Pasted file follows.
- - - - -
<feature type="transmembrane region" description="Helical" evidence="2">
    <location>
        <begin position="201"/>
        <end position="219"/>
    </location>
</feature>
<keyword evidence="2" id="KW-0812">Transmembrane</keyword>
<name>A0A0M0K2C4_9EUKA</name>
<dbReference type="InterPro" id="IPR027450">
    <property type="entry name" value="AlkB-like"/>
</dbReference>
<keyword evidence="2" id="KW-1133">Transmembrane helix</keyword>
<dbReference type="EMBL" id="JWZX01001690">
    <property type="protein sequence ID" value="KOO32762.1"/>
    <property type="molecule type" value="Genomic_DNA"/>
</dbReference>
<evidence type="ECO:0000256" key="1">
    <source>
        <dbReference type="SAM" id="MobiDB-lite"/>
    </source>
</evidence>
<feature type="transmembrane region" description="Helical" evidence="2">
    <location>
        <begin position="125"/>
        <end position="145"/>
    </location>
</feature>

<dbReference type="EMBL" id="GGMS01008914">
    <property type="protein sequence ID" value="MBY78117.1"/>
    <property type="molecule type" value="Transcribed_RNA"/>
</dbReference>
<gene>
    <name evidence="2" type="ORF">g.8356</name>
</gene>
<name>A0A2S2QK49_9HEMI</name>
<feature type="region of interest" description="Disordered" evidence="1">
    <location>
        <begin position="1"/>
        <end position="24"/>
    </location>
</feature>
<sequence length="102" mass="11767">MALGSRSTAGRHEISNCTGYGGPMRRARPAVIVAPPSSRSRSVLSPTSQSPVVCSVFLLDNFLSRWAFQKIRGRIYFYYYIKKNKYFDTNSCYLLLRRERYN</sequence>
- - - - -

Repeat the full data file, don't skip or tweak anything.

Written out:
<feature type="transmembrane region" description="Helical" evidence="2">
    <location>
        <begin position="201"/>
        <end position="219"/>
    </location>
</feature>
<keyword evidence="2" id="KW-0812">Transmembrane</keyword>
<name>A0A0M0K2C4_9EUKA</name>
<dbReference type="InterPro" id="IPR027450">
    <property type="entry name" value="AlkB-like"/>
</dbReference>
<keyword evidence="2" id="KW-1133">Transmembrane helix</keyword>
<dbReference type="EMBL" id="JWZX01001690">
    <property type="protein sequence ID" value="KOO32762.1"/>
    <property type="molecule type" value="Genomic_DNA"/>
</dbReference>
<evidence type="ECO:0000256" key="1">
    <source>
        <dbReference type="SAM" id="MobiDB-lite"/>
    </source>
</evidence>
<feature type="transmembrane region" description="Helical" evidence="2">
    <location>
        <begin position="125"/>
        <end position="145"/>
    </location>
</feature>

<dbReference type="EMBL" id="GGMS01008914">
    <property type="protein sequence ID" value="MBY78117.1"/>
    <property type="molecule type" value="Transcribed_RNA"/>
</dbReference>
<gene>
    <name evidence="2" type="ORF">g.8356</name>
</gene>
<name>A0A2S2QK49_9HEMI</name>
<feature type="region of interest" description="Disordered" evidence="1">
    <location>
        <begin position="1"/>
        <end position="24"/>
    </location>
</feature>
<sequence length="102" mass="11767">MALGSRSTAGRHEISNCTGYGGPMRRARPAVIVAPPSSRSRSVLSPTSQSPVVCSVFLLDNFLSRWAFQKIRGRIYFYYYIKKNKYFDTNSCYLLLRRERYN</sequence>